The European Commission has updated the list of energy projects of common interest (PCI). They are key cross-border infrastructure investments for a more integrated and resilient energy market that are supposed to help the European Union meet its energy and climate goals. Here is an overview of the projects in the newest, fifth list, that concern the Balkan region.
The fifth PCI list was sent to the European Parliament and European Council for approval. The process is expected to take up to four months. Under the legislation concerning the PCIs, the Trans-European Network-Energy (TEN-E) Regulation, the projects may qualify for grants under the Connecting Europe Facility (CEF).
They fall into one of four categories: electricity transmission and storage, gas, CO2 network, and smart grids. Many types of investments are considered PCIs – the examples are the Northern Lights carbon capture project in Norway, and Elmed or TUNITA, to lay a 600 MW submarine power cable under the Strait of Sicily to connect Italy and Tunisia are examples.
In the Balkans there are many projects that are included on the list.
Electricity transmission and storage projects planned for Romania, Serbia, Cyprus, and Greece
The Israel-Cyprus-Greece cluster or the EuroAsia Interconnector is a project to connect the three country’s electrical grids via the world’s longest submarine cable at 310 kilometres from Israel to Cyprus and 898 kilometres from Cyprus to Greece. It is expected to be completed in 2023.
The Mid Continental East Corridor consists of a power link between Reșița in Romania and Pančevo in Serbia, and three internal lines in Romania itself. The part connecting Serbia and Romania has been finished, with the rest of the cluster scheduled for completion in late 2025.
Terna Energy’s project to build a pumped storage hydropower system in Amfilochia is another PCI in Greece. The system will store excess electricity from wind, photovoltaic, and thermal power plants.
Gas-related projects are the bulk of Balkan PCIs
In the gas category, a cluster of infrastructure development and enhancement to enable the Balkan Gas Hub is on the PCI list. It includes an interconnection between Greece and Bulgaria from Komotini to Stara Zagora and a compressor station at Kipi in Greece as well as the rehabilitation, modernisation, and expansion of the Bulgarian transmission system. The remaining part is a gas interconnection between Bulgaria and Serbia or IBS, meant to link the two countries’ gas networks.
There is also a cluster for increasing storage capacity. It includes the expansion of underground gas storage (UGS) in Chiren in Bulgaria and the construction of the South Kavala storage unit under the sea near Kavala in Greece. Two projects are in Romania: the revamping and expansion of an existing gas storage facility of 300 million cubic meters in Târgu Mureș and another UGS project in Bilciurești.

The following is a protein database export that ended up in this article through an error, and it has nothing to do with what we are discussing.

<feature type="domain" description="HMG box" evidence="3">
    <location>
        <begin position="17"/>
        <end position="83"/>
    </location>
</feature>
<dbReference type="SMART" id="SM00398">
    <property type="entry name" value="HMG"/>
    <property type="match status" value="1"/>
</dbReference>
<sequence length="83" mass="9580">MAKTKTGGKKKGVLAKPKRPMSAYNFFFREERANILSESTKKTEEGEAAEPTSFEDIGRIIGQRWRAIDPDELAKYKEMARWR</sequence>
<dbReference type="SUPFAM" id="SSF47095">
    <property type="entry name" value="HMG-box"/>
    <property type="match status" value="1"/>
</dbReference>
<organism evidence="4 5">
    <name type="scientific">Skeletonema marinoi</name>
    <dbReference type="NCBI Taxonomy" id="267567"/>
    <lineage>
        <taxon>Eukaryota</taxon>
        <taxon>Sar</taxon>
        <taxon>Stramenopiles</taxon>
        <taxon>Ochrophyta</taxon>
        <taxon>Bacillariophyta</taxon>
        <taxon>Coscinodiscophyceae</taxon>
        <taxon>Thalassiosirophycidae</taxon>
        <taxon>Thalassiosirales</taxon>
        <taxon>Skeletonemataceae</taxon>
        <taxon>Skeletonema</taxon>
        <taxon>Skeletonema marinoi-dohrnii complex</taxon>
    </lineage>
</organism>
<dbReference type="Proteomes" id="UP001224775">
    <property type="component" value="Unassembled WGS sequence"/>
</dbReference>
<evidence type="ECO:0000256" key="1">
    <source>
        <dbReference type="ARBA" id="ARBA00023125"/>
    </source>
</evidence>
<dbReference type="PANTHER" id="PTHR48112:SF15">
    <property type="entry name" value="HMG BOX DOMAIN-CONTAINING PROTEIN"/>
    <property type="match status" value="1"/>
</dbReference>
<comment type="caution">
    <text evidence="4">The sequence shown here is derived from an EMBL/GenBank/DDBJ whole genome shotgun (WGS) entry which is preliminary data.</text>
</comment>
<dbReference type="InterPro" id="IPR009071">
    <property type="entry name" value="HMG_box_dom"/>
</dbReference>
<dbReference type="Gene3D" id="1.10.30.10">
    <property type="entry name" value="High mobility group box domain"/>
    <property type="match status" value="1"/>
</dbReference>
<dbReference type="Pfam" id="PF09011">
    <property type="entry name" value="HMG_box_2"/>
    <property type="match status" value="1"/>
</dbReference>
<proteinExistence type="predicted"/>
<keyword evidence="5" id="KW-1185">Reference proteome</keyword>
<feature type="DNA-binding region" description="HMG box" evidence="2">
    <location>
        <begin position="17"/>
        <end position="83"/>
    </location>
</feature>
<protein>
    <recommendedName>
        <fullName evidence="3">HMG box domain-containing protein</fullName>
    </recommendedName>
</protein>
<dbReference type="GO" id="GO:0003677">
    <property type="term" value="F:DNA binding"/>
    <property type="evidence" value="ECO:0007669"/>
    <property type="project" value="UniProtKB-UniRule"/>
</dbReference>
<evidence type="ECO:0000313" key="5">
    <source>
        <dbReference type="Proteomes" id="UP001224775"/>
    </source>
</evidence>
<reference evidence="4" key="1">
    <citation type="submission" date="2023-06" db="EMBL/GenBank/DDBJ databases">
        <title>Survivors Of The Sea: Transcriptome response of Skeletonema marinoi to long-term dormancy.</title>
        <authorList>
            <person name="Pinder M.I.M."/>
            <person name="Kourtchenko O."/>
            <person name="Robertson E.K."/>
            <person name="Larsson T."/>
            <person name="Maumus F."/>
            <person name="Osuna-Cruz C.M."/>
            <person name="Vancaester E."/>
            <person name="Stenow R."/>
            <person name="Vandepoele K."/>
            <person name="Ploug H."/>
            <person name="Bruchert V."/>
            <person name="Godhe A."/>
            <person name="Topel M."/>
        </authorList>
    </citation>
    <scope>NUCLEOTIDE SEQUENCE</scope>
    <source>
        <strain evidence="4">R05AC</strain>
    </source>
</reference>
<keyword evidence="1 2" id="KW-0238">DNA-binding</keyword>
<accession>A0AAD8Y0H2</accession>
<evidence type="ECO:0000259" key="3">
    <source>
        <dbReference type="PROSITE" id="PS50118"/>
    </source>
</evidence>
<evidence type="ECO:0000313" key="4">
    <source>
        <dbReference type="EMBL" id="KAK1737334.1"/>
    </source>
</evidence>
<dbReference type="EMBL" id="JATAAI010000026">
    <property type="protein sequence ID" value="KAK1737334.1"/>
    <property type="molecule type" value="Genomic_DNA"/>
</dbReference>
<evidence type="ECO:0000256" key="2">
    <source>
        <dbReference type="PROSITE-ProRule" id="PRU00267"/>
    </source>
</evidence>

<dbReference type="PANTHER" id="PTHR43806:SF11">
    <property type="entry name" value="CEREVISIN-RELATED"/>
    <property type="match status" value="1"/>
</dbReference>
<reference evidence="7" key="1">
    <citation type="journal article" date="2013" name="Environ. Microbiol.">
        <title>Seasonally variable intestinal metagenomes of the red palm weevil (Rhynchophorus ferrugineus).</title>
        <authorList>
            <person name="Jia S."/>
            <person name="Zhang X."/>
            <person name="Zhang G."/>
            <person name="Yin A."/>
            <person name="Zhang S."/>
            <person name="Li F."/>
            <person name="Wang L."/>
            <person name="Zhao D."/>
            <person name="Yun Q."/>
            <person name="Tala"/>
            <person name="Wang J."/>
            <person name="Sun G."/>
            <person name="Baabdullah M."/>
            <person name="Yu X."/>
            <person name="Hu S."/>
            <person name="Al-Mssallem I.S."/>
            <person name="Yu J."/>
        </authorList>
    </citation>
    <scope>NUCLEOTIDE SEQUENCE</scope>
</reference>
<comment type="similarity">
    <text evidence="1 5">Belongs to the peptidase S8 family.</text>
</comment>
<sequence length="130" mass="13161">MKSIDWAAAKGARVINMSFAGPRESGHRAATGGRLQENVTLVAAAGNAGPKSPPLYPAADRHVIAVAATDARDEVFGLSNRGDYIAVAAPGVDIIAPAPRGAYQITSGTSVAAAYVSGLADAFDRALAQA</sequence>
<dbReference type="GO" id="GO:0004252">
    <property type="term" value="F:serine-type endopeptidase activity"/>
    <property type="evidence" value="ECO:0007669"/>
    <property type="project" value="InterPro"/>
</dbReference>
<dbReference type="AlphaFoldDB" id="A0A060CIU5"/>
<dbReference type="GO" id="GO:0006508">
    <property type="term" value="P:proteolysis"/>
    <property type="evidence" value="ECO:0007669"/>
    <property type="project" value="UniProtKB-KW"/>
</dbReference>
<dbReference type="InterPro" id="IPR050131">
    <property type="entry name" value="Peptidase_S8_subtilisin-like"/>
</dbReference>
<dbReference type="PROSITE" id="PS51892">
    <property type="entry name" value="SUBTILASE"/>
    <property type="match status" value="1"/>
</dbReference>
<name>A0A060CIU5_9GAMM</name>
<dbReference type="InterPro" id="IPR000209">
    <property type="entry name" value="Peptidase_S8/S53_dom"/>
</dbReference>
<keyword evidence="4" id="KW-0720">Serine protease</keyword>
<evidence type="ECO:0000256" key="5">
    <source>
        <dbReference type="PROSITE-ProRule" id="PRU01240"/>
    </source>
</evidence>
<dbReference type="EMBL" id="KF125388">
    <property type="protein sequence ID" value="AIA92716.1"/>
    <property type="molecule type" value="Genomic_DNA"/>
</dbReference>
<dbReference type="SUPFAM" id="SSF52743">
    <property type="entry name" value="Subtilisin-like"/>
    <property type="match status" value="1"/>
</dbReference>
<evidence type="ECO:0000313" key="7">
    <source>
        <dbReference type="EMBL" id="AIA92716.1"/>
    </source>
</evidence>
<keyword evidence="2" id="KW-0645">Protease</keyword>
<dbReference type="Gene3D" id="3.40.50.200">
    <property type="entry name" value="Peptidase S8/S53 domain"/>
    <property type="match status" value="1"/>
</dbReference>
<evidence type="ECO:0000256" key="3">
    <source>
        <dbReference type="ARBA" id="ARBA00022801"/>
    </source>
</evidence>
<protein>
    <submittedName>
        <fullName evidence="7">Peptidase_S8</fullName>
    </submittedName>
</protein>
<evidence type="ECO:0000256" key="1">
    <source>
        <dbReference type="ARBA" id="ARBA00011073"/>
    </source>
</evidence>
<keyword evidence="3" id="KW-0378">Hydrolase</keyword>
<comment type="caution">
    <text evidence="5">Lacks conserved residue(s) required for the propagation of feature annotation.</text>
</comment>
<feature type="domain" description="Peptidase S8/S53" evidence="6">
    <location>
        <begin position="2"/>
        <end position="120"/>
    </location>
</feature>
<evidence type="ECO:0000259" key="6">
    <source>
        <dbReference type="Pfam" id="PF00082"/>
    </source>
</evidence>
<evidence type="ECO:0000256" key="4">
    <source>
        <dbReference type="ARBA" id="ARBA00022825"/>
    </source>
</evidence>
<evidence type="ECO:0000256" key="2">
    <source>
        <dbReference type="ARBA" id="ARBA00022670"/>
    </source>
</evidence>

Serbia is involved in power and gas interconnection projects
Romania also has projects from the second phase of the ROHU/BRUA cluster to boost bidirectional capacity between Romania and Hungary to 4.4 billion cubic meters per year. It comprises the expansion of the transmission capacity in Romania towards Hungary, expansion of gas compressor stations, a pipeline from the Black Sea shore to Podișor near Bucharest and a compressor station in Csanádpalota in Hungary.
Croatia and Slovenia have projects in the gas connection category too: interconnection between the two countries (Lučko-Zabok-Rogatec), a compressor station in Slovenia in Kidričevo to be upgraded, and the upgrade of the Rogatec connection. The pipeline will have a capacity of five billion cubic meters per year.
The EastMed Pipeline is a pipeline PCI for bringing gas from East Mediterranean reserves to Greece’s mainland via Cyprus and Crete. It is dependent on the projects for the offshore Poseidon Pipeline and the reinforcement of the Adriatica Line.
Also in Cyprus, on the list is the project to develop gas infrastructure — Cyprus Gas2EU.
Two projects in the smart grid category
There are two projects in the Balkan region in the smart grids category. The one in Hungary and Romania is known as CARMEN. It is aimed at improving distribution network operation and service quality as well as enabling secure electricity flows from renewable generation. The second project, Green Switch, is for connecting Austria, Croatia, and Slovenia with the goal of optimising the use of existing infrastructure and integrating new technologies to increase hosting capacity, effecting integration of new loads and improving the quality and security of supply.